Darius Slayton
AP Photo/Adam Hunger

Here are three late-round or undrafted New York Giants rookies to pay attention to during this year’s NFL preseason.

Ryan Honey

The New York Giants have 23 rookies participating in their training camp this summer. They drafted 10, and also signed 13 undrafted free agents. All have different backstories, but all have that same goal of making the team once the regular season rolls around.

I understand why many want the NFL to change their regular season schedule to 18 games with a two-game preseason. However, the four games in the preseason definitely give these rookies more time to make a name for themselves. In addition, it gives the fans more time to see how these rookies could truly fare on an NFL roster.

When it comes to the Giants, everyone likes to talk about Daniel Jones, Dexter Lawrence and even rookie edge rusher Oshane Ximines. However, there are multiple late-round or undrafted rookies that fans should pay attention to in these upcoming preseason matchups.

That being said, here are three unsung rookies to pay attention to prior to the regular season.

Offensive Tackle George Asafo-Adjei

George Asafo-Adjei
AP Photo

The Giants selected offensive tackle George Asafo-Adjei in the seventh round (No. 232 overall) of this year’s draft. He previously showcased his talents for four years at the University of Kentucky. He played in 48 games and started in 23 for the Wildcats. Asafo-Adjei was named the SEC Offensive Lineman of the Week twice in 2018.

At 6-foot-5, 315 pounds, Asafo-Adjei is a lineman with great size, hence his nickname “Big George.” He can definitely add depth to the Giants offensive line, which has improved since last season with the additions of guard Kevin Zeitler and tackle Mike Remmers. Not to mention, the Giants brought back center Jon Halapio, who missed 14 games last season with lower leg injuries.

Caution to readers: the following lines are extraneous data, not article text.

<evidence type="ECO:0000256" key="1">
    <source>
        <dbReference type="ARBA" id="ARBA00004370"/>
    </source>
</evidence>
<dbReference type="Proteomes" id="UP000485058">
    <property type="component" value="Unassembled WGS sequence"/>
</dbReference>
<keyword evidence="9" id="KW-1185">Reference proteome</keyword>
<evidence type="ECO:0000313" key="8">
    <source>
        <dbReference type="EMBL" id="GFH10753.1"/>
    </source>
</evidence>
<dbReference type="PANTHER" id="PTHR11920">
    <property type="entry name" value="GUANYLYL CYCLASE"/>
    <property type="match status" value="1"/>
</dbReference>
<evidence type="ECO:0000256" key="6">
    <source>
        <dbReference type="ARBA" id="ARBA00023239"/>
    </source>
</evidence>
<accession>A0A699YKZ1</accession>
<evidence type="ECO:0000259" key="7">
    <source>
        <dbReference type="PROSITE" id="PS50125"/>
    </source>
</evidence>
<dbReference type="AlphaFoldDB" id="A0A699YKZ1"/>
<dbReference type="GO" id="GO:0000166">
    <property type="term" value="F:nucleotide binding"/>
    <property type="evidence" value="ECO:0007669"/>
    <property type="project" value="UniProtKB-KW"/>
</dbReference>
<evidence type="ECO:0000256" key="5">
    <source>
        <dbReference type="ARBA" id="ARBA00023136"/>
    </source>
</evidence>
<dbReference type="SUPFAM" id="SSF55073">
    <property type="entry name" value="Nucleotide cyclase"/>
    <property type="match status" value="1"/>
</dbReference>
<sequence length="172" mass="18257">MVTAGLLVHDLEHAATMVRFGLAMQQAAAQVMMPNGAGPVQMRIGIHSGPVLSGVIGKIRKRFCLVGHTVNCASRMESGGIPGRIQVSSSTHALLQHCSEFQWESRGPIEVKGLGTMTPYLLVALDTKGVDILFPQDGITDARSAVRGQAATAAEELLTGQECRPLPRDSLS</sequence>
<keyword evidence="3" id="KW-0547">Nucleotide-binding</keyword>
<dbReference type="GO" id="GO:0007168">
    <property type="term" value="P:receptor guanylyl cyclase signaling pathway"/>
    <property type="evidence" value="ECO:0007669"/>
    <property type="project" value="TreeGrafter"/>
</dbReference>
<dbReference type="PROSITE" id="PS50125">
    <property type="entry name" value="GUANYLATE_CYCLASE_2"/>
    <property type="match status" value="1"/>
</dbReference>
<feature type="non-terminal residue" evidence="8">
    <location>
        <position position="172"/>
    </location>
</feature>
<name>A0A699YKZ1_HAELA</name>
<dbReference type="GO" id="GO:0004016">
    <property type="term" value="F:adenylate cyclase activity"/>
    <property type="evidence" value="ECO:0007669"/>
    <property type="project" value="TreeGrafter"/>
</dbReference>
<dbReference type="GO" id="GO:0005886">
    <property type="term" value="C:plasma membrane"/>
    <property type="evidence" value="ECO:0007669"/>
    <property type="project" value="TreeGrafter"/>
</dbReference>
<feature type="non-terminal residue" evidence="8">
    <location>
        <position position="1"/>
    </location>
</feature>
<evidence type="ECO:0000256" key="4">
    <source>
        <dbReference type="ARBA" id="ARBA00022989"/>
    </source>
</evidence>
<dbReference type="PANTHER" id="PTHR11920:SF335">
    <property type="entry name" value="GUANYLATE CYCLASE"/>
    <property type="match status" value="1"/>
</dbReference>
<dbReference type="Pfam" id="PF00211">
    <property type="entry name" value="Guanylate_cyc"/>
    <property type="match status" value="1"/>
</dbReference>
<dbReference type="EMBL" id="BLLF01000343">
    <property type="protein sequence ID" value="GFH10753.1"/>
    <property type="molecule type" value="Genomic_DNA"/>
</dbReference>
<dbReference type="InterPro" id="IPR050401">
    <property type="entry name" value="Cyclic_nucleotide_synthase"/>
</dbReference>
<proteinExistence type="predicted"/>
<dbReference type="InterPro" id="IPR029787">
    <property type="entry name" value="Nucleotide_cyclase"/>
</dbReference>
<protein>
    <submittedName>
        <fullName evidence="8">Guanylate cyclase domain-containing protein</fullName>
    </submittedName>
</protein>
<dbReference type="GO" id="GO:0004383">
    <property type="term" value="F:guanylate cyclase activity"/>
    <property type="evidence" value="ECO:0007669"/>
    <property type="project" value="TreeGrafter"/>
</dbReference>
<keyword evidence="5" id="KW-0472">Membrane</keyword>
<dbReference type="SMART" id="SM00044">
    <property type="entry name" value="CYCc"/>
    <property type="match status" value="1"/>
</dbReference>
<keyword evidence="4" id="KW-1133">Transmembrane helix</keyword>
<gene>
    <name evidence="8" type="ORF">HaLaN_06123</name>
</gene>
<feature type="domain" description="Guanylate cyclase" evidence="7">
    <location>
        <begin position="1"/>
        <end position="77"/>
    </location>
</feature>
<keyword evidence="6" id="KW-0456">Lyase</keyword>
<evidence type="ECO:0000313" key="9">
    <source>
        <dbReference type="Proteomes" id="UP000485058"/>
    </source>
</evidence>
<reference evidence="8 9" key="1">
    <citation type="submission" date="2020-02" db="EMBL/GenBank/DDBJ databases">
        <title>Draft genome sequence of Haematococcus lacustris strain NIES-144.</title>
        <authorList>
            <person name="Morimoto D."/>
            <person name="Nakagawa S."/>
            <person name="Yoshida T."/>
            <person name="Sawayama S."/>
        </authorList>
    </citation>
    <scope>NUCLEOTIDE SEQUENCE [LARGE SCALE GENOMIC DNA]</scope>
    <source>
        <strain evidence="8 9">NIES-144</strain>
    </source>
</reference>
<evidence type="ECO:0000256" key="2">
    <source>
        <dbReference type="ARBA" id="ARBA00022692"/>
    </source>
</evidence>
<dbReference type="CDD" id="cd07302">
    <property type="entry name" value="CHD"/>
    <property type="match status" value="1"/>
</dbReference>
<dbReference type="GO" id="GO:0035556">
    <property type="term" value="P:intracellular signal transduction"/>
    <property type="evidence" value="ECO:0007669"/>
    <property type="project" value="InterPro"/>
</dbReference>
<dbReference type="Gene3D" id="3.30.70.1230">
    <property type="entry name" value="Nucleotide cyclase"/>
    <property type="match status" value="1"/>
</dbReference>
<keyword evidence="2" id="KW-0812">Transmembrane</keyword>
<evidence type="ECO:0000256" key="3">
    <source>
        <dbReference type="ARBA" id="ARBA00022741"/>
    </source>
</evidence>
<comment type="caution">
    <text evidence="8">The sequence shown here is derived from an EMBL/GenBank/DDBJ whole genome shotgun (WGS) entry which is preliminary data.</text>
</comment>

Asafo-Adjei is at a disadvantage when it comes to the starting tackle job in 2019. With Nate Solder most likely retaining his spot at the left tackle position, Remmers and veteran Chad Wheeler will compete for the right tackle spot.

Wheeler was the starting tackle for much of last season, therefore he’s experienced in head coach Pat Shurmur‘s offensive system. Remmers, on the other hand, played the previous two years in Minnesota. Shurmur happened to be his offensive coordinator for the 2017 season. Therefore, he’s also experienced in Shurmur’s system as well.

Asafo-Adjei has no experience in Shurmur’s system at all, nor any NFL system for that matter. However, the Giants won’t be looking for “Big George” to start this year. They may not even play him much at all if he ends up making the final 53-man roster.

What the Giants could look towards with Asafo-Adjei is 2020 and beyond. At the right tackle position, Wheeler isn’t very reliable at all. He had the lowest Pro Football Focus grade on the entire team last year, posting a score of 47.1. He also had the lowest run-blocking grade in the entire league when it came to the tackle position. In 16 games (14 starts), he ultimately finished with 45 pressures and six sacks allowed. Not great…at all.

The Giants brought Remmers in this offseason and he could be the favorite to win the job at right tackle. However, who knows what his future with Big Blue will hold. He’s only on a one-year deal at the moment for $2.5 million ($1 million guaranteed). If he doesn’t perform like the Giants hope he will, we could see Remmers making a quick exit from East Rutherford.

Asafo-Adjei, as stated earlier, is a big-bodied individual. He could definitely add a killer instinct to the offensive line with the right coaching. If things don’t work out with Wheeler or Remmers at the right tackle position, don’t be surprised if Asafo-Adjei climbs up the depth chart. That’s why he’ll be such an important figure to pay attention to before the regular season.

The only concern with Asafo-Adjei right now is his health. Tom Rock of Newsday reported on Sunday that the Giants had him in concussion protocol.